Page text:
Why International Media Should Be Watching the Google California Block Test

Google testing news link blocking in California could build up to have considerable implications for outlets beyond the US border.

Earlier this week, I reported on Google testing news link blocking in California. It’s hard to say whether this would eventually translate to Google rolling out full news link blocking given Google’s mixed history on this. After all, Google ultimately didn’t block news links in Australia and Canada, but they did block news links in Spain only to return after 7 years after Spain rescinded their link tax law.

Some out there are convinced that this test won’t amount to much in the end and they do have a good case for that. The other thing to note is the fact that Google ultimately blocking news links in the end is certainly bigger than zero. Factors for this include the fact that Google not only has the Australia and Canada deals to service, but the US is asking for significantly more money – to the tune of $22 billion even. Those bills for Google are going up and they are bills Google doesn’t actually have to pay in the first place.

Even if you believe that a trillion dollar company could easily cut those checks, there’s also the factor of shareholders knowing that Google is basically throwing good money away. Do you really think that shareholders are going to be perfectly content with the company they invested in just throwing money away for no good reason? I personally think that’s a bit of a tough sell in the end.

It’s that non-zero chance why I decided to write this article. What would happen if Google actually ultimately follows through with a full news link block in California? Simply put, it opens the door to Google doing the same thing in response to the federal version of the link tax. These two steps alone would have implications for media companies in other countries.

First of all, California is not exactly a small state when it comes to population. With a population of roughly 39 million people as of 2023, that is not a small population. At minimum, for English news sources, you can ask how many people come from California in the first place. Now, imagine a chunk of that disappearing overnight (because a large portion often comes from Google services). It may not amount to a huge amount, but it probably is enough for your news website to feel a ripple effect of all of this.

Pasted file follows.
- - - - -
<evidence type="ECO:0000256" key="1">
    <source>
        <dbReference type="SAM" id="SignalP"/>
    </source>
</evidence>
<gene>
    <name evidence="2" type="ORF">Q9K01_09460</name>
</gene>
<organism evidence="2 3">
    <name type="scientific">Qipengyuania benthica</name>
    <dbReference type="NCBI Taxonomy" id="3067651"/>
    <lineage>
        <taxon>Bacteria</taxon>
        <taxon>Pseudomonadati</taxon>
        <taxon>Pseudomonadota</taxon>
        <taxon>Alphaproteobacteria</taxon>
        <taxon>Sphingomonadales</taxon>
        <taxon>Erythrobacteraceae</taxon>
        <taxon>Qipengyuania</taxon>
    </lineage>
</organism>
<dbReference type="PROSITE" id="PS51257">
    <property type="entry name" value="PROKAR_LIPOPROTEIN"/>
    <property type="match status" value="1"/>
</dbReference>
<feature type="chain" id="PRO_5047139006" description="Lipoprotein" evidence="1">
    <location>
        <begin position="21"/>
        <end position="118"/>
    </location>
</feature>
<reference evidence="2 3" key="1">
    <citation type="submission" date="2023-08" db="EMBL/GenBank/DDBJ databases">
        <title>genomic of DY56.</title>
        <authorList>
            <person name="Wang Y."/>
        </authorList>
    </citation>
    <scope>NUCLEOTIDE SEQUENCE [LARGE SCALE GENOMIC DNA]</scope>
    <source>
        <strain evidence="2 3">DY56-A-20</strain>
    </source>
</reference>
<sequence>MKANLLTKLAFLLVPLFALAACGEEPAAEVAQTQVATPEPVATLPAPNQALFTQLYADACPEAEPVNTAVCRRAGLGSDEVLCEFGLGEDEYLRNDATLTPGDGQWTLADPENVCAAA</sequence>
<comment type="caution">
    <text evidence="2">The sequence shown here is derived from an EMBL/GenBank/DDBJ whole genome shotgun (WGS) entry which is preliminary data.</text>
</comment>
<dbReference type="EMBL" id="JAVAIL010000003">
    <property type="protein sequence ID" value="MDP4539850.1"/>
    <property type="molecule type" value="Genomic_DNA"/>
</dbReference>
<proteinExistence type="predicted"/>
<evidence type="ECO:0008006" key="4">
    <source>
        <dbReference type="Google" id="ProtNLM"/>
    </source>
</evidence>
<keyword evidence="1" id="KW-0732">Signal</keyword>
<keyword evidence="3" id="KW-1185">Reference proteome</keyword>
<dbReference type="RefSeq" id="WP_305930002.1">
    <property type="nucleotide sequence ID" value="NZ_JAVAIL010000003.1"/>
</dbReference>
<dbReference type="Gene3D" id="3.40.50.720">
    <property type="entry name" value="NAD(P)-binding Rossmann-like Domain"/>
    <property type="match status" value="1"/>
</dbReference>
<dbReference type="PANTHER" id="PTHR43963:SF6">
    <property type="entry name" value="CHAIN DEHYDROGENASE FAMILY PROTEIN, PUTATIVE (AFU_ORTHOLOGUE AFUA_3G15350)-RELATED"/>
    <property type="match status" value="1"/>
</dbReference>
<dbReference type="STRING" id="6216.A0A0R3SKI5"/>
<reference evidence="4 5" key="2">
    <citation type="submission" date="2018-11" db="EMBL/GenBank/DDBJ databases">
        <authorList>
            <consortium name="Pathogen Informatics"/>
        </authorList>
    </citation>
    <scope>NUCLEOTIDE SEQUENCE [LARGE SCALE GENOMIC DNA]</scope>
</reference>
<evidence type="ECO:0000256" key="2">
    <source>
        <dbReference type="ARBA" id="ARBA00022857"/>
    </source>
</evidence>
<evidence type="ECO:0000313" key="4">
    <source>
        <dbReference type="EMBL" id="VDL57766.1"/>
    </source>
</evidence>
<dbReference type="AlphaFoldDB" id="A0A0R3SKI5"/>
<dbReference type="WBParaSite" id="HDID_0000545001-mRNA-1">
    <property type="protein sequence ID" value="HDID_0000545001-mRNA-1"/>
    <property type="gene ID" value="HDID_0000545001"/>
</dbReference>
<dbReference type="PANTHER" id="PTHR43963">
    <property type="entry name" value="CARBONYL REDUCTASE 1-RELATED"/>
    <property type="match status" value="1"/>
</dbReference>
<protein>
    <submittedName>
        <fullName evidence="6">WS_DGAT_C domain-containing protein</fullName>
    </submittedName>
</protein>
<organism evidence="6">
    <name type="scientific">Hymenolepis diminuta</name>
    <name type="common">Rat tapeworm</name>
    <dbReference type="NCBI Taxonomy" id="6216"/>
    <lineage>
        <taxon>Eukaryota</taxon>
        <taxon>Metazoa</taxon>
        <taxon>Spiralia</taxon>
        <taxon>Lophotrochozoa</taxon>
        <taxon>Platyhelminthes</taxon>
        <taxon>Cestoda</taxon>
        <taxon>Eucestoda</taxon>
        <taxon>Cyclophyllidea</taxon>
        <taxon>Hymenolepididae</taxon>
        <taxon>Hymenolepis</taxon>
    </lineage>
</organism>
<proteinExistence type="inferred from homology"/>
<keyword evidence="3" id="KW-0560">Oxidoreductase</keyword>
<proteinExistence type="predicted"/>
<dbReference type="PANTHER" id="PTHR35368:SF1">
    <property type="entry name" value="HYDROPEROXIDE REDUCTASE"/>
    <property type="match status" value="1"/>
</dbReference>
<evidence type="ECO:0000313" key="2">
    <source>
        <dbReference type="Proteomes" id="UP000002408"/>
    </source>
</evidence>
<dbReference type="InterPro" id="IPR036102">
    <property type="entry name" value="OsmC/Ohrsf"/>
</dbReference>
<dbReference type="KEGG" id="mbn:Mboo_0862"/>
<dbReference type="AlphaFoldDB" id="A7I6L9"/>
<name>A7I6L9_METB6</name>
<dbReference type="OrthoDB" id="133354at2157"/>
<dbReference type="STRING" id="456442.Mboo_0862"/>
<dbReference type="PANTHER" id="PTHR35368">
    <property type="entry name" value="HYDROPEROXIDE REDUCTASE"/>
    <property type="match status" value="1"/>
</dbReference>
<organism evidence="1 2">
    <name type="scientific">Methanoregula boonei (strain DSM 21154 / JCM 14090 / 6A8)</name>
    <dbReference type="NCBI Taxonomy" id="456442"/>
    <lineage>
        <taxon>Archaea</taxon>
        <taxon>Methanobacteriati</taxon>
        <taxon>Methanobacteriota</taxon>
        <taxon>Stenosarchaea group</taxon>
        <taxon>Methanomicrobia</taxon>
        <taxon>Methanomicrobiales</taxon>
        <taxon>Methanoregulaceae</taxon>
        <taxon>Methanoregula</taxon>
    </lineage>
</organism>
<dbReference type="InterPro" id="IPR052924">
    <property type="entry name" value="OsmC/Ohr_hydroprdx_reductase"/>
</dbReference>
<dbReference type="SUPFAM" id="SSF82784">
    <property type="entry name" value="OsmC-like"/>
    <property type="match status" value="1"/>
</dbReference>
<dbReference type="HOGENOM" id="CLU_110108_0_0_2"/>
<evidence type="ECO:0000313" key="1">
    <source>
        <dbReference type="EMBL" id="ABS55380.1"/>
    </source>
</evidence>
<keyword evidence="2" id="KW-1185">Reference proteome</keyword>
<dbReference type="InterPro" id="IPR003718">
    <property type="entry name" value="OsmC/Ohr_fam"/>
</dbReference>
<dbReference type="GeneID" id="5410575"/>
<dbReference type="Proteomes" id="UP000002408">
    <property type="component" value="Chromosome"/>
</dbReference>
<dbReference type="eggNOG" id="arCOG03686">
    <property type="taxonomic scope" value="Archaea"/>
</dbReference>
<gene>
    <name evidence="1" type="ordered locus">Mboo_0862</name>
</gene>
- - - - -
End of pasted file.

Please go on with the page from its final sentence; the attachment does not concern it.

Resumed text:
Now extrapolate this effect for the event that Google drops news links across the entire US. Ask yourself how much traffic you get from Google and how much traffic comes to your site from the US. In all likelihood, it’s a much larger chunk of traffic. If you can imagine that disappearing suddenly overnight, you’ll realize how much splash damage you could potentially get as a result of this. Now you have an idea of what is at stake for your site in particular.

While this is the short term implications, there are also long term implications to this as well. If Google finally puts it foot down in this nasty link tax business, it opens up some rather upsetting international possibilities as well. Those supposed “victories” that Australian and Canadian publishers scored with Google could very well be in jeopardy as well.

If Google learns that it is not financially worth it to pay off publishers much like Meta has learned this lesson, then it’s entirely possible that Google would turn to countries like Australia and Canada and announce that those deals they made are not going to be renewed – leading to a full news link blocking at the end of it. Essentially, the worst case scenario could unfold for news publishers after all.

Again, it is entirely possible that this nightmare scenario doesn’t happen and Google continues to throw away money for no real good reason. Still, this possible scenario I laid out above is why I am paying attention to how this whole link tax debate shapes up in the US. Hopefully, it doesn’t come down to that because I kind of like this gig as a news writer. I must considering I’ve been doing this since 2005. Still, there are news publishers out there that may have a stake in all of this – even if indirectly for the time being. I don’t know about you, but I am going to be paying attention to this fight as a non-US citizen.

Drew Wilson on Mastodon, Twitter and Facebook.

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